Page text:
There was significant difference in the proportions of apoptotic cells among 290 mOsm, 500 mOsm, and 500 mOsm with anti-IL6 (Figure 2(c)), which implies that IL6 could promote apoptosis by hyperosmolarity.
3.3. Anti-IL6 Inhibits JAK-STAT Pathway Activation in Hyperosmolarity Induced Cell Apoptosis
Evaluating JAK-STAT signaling and apoptosis markers by Western blot, the expressions of p-STAT3, p-ERK1/2, and p-mTOR were higher in 500 mOsm (resp., , , and ) than 290 mOsm (resp., , , and ); however, those were lower in 500 mOsm with anti-IL6 (resp., , , and ) than in 500 mOsm.
Bax and cleaved-caspase-3 showed higher expression in 500 mOsm (resp., , ) than in 290 mOsm (resp., , ), and those were also lower in 500 mOsm with anti-IL6 (resp., , ) than in 500 mOsm. Bcl2 showed lowest expression in 500 mOsm (), followed by that in 500 mOsm with anti-IL6 () and 290 mOsm () (Figure 3(a)). The significant difference of expressions of p-STAT3/total STAT3, p-ERK/total ERK, and p-mTOR/total mTOR was revealed between those in 500 mOsm and 500 mOsm with anti-IL6 () Apoptosis markers such as Bax, Bcl2, and cleaved caspase-3/caspase-3 showed significant discrepancy between those in 500 mOsm and 500 mOsm with anti-IL6 (, Figure 3(b)).
It has been reported that hyperosmolarity stress could induce apoptosis and promote the secretion of diverse proinflammatory cytokines . The association between conjunctival epithelial cells and IL6 has been described in many studies: increased expression of IL-1β, IL8, IL6, and TNF-α in conjunctival epithelial cells and tear fluid in the patients with dry eye syndrome [19, 20] and increase of IL-1β, IL8, and, especially, IL6 in impression cytology [21, 22]. Those studies suggested conjunctiva epithelial cells could aggravate dry eye and IL6 had an important role in pathomechanism of dry eye. A previous study showed that blocking IL6 could increase goblet cells in conjunctival epithelium and reduce inflammatory cells, which could soothe the symptoms and prevent the chronic progression of dry eye . Flow cytometry analysis showed that the blocking of IL6 significantly suppressed apoptosis observed at 500 mOsm, which suggests blocking IL6 could modify apoptosis following hyperosmolarity.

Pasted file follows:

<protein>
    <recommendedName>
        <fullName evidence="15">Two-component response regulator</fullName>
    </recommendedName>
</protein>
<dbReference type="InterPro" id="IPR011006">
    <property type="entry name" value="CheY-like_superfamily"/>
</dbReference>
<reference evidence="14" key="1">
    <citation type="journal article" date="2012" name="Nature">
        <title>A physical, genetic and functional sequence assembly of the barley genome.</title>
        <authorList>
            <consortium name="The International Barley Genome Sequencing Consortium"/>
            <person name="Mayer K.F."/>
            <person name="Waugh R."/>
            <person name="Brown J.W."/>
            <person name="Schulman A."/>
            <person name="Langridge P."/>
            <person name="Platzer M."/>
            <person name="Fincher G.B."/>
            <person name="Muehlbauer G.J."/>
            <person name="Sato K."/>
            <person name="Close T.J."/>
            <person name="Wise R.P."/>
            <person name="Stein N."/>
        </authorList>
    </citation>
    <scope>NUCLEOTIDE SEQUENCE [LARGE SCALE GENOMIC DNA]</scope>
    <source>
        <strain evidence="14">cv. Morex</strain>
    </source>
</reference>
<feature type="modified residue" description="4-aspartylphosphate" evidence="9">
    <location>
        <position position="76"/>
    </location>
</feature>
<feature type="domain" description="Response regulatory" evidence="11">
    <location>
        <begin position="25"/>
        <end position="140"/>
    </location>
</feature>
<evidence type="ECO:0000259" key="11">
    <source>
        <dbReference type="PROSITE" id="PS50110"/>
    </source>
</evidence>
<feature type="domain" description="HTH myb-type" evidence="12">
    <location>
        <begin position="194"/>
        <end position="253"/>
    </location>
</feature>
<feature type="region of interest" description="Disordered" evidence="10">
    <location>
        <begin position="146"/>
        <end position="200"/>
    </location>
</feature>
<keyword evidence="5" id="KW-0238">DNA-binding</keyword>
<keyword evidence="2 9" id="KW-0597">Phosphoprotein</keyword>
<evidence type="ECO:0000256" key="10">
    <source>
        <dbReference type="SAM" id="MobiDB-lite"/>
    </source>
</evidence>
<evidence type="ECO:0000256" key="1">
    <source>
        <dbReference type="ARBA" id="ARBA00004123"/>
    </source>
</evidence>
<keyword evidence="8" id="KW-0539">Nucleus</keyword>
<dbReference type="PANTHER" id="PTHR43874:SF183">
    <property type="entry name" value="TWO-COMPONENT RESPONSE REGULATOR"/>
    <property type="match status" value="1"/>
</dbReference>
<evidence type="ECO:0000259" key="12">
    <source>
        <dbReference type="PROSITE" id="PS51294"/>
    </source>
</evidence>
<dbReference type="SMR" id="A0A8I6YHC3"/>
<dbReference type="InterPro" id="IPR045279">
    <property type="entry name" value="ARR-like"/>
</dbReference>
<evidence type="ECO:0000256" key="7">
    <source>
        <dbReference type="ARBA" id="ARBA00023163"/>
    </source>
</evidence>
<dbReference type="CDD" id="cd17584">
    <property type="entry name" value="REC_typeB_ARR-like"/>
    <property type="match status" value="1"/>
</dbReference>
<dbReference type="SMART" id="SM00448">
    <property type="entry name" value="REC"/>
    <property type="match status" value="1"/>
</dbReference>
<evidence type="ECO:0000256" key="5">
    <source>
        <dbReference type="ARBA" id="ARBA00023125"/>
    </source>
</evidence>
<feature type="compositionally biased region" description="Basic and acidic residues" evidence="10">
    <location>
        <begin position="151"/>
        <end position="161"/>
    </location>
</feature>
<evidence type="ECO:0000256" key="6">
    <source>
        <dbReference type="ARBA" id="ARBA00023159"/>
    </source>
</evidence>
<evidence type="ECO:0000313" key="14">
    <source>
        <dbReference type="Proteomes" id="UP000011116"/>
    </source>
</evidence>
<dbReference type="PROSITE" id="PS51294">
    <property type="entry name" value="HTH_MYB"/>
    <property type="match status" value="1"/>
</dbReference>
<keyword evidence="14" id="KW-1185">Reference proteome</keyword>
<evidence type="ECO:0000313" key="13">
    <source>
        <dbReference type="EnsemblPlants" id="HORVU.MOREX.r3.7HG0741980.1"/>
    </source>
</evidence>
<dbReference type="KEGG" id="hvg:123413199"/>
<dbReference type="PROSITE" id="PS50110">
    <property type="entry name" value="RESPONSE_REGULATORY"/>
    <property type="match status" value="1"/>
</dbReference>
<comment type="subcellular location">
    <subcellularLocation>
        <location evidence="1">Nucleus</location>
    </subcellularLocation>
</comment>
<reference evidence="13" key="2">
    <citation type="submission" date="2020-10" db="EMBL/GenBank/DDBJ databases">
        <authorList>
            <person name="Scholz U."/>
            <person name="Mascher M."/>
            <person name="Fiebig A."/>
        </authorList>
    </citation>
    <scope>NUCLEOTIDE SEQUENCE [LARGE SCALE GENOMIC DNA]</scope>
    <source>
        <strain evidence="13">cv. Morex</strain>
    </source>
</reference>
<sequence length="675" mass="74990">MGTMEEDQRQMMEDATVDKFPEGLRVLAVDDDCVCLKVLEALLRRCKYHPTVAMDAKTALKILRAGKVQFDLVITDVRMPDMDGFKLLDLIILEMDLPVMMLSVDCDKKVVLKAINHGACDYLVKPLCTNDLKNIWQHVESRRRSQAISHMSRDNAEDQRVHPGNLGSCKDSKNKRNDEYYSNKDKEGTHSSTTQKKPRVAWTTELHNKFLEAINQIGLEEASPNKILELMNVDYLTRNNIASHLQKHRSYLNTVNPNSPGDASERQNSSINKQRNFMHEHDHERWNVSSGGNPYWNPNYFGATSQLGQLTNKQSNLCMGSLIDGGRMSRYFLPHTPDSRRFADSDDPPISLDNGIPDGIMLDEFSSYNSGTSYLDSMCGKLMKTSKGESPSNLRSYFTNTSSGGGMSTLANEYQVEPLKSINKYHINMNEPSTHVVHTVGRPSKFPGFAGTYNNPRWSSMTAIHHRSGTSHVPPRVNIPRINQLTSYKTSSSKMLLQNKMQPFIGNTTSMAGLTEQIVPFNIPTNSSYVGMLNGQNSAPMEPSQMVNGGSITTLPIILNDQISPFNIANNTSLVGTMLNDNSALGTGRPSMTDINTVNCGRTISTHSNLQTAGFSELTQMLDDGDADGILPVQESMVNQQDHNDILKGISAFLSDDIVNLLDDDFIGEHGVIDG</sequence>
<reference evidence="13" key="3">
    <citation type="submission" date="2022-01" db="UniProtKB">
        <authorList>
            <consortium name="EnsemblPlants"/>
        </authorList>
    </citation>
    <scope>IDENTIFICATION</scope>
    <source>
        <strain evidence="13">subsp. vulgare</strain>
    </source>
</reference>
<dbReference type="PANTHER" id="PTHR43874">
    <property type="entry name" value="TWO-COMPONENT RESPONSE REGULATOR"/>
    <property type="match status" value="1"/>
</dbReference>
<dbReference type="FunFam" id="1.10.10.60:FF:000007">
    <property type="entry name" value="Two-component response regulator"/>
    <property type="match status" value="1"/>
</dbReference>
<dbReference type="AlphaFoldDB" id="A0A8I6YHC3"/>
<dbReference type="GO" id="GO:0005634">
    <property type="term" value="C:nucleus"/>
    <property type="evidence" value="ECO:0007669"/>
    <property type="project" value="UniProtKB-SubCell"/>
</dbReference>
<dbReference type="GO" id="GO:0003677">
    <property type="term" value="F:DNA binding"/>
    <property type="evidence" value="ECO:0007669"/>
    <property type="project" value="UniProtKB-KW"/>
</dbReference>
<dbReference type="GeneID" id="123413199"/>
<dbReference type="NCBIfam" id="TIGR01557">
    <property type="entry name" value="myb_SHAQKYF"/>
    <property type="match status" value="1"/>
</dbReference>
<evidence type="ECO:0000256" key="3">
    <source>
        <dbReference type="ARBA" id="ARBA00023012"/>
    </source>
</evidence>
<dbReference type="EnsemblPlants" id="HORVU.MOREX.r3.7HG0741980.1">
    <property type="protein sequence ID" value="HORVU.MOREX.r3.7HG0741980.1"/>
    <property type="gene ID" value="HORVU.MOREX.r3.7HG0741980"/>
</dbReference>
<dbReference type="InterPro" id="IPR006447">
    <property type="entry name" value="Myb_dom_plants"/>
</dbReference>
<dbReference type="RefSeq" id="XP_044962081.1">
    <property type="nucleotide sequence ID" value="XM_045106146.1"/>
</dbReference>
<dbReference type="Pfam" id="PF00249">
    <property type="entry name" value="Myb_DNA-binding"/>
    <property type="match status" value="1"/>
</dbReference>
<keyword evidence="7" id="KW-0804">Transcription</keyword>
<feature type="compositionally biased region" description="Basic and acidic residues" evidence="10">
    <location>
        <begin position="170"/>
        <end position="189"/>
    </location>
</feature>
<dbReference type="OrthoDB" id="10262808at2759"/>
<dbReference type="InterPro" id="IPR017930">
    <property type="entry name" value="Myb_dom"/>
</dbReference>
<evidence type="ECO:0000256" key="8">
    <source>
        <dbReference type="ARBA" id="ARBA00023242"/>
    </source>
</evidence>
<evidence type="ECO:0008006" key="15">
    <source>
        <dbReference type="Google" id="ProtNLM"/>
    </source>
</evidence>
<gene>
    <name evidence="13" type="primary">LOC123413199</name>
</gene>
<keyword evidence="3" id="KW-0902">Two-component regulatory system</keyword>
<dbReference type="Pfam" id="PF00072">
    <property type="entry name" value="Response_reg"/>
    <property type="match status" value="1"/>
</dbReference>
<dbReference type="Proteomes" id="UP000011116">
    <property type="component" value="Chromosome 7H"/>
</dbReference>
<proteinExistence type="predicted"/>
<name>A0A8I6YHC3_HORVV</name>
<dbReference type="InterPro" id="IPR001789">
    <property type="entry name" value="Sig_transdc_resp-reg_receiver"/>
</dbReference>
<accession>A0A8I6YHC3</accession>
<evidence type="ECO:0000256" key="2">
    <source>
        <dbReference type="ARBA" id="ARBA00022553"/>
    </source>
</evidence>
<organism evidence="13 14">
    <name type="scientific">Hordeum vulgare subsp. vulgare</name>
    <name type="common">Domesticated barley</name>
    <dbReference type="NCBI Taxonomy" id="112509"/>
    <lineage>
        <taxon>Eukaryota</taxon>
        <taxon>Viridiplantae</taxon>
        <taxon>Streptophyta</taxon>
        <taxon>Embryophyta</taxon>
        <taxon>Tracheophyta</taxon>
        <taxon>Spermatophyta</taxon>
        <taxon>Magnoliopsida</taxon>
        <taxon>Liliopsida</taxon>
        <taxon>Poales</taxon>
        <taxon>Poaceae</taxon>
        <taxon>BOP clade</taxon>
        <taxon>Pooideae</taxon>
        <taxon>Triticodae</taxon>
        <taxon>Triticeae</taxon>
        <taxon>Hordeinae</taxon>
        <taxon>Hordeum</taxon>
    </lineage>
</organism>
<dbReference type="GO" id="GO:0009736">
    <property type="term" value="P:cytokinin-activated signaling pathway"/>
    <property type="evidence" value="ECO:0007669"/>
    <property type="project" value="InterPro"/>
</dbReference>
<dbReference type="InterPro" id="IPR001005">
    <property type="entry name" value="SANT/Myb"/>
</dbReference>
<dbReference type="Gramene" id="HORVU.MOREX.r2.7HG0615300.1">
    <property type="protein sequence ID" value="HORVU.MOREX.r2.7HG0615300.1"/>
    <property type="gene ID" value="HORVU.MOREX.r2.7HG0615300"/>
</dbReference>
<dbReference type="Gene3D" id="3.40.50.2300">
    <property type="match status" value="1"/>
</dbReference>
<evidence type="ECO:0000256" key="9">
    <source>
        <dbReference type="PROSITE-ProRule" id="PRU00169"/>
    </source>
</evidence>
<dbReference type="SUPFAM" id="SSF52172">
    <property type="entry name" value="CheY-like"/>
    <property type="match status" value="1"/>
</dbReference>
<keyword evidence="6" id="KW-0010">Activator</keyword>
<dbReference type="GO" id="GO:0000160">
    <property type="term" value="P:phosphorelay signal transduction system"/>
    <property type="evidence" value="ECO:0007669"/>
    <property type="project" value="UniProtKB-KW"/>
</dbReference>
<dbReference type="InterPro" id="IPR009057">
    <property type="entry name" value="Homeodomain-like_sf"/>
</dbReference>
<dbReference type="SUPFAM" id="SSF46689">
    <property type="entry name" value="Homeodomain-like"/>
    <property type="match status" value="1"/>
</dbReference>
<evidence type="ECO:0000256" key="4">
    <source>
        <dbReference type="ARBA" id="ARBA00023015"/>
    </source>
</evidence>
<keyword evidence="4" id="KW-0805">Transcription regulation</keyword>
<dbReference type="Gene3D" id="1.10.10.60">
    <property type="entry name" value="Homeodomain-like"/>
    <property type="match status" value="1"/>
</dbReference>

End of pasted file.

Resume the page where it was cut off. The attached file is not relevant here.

Cytokines such as IL6 can activate the JAK-STAT signaling pathway . IL6 can be activated though the membrane-bound IL6 receptor (classical pathway) or the soluble type of IL6 receptor (trans-signaling). The IL6 attached with receptor could initiate cascade via JAK activation, and activated JAK kinase phosphorylate induces forming of dimer by phosphorylation of STAT3 [24, 25]. This signaling pathway promotes proliferation, differentiation, migration, and apoptosis of cells . Although the activation of the JAK-STAT signal by IL6 was observed in cancer , there have been few studies for the association between conjunctival epithelial cells and IL6, especially about the role of increased IL6 in a hyperosmolar state of conjunctival epithelial cells. This research revealed that the IL6/JAK/STAT signaling pathway was associated with apoptosis induced by hyperosmolarity. Western blot showed that 500 mOsm promoted the expression of STAT3 (direct signal), ERK, and mTOR (indirect signal), and IL6 reduced the increased expressions. Bax and caspase-3 as apoptosis markers showed higher expression in hyperosmolar state (500 mOsm), which was suppressed by blocking IL6. The inverse pattern of Bcl-2 expression related to IL6 and hyperosmolarity was also revealed. These suggested that JAK-STAT signaling pathway of apoptosis was associated with IL6.